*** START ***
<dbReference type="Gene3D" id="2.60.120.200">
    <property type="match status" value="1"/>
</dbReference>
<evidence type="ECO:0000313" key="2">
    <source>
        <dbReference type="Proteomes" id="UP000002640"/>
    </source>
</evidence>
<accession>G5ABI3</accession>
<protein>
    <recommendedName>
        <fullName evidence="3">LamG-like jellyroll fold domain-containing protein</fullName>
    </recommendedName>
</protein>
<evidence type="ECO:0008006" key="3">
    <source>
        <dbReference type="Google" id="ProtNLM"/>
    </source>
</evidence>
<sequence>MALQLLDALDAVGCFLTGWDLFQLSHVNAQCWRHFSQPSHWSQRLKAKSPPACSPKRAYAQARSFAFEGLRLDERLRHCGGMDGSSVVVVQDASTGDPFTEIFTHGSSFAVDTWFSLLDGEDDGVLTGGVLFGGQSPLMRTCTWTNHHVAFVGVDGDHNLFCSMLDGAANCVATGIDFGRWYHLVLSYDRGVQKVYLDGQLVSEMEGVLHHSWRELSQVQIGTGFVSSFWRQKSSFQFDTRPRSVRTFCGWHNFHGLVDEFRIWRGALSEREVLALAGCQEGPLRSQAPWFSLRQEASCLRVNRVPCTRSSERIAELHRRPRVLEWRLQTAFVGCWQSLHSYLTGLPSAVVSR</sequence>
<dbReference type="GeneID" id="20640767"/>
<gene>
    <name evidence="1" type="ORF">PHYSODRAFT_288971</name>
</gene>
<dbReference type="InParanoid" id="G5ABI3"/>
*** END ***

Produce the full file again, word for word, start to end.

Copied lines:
<dbReference type="Gene3D" id="2.60.120.200">
    <property type="match status" value="1"/>
</dbReference>
<evidence type="ECO:0000313" key="2">
    <source>
        <dbReference type="Proteomes" id="UP000002640"/>
    </source>
</evidence>
<accession>G5ABI3</accession>
<protein>
    <recommendedName>
        <fullName evidence="3">LamG-like jellyroll fold domain-containing protein</fullName>
    </recommendedName>
</protein>
<evidence type="ECO:0008006" key="3">
    <source>
        <dbReference type="Google" id="ProtNLM"/>
    </source>
</evidence>
<sequence>MALQLLDALDAVGCFLTGWDLFQLSHVNAQCWRHFSQPSHWSQRLKAKSPPACSPKRAYAQARSFAFEGLRLDERLRHCGGMDGSSVVVVQDASTGDPFTEIFTHGSSFAVDTWFSLLDGEDDGVLTGGVLFGGQSPLMRTCTWTNHHVAFVGVDGDHNLFCSMLDGAANCVATGIDFGRWYHLVLSYDRGVQKVYLDGQLVSEMEGVLHHSWRELSQVQIGTGFVSSFWRQKSSFQFDTRPRSVRTFCGWHNFHGLVDEFRIWRGALSEREVLALAGCQEGPLRSQAPWFSLRQEASCLRVNRVPCTRSSERIAELHRRPRVLEWRLQTAFVGCWQSLHSYLTGLPSAVVSR</sequence>
<dbReference type="GeneID" id="20640767"/>
<gene>
    <name evidence="1" type="ORF">PHYSODRAFT_288971</name>
</gene>
<dbReference type="InParanoid" id="G5ABI3"/>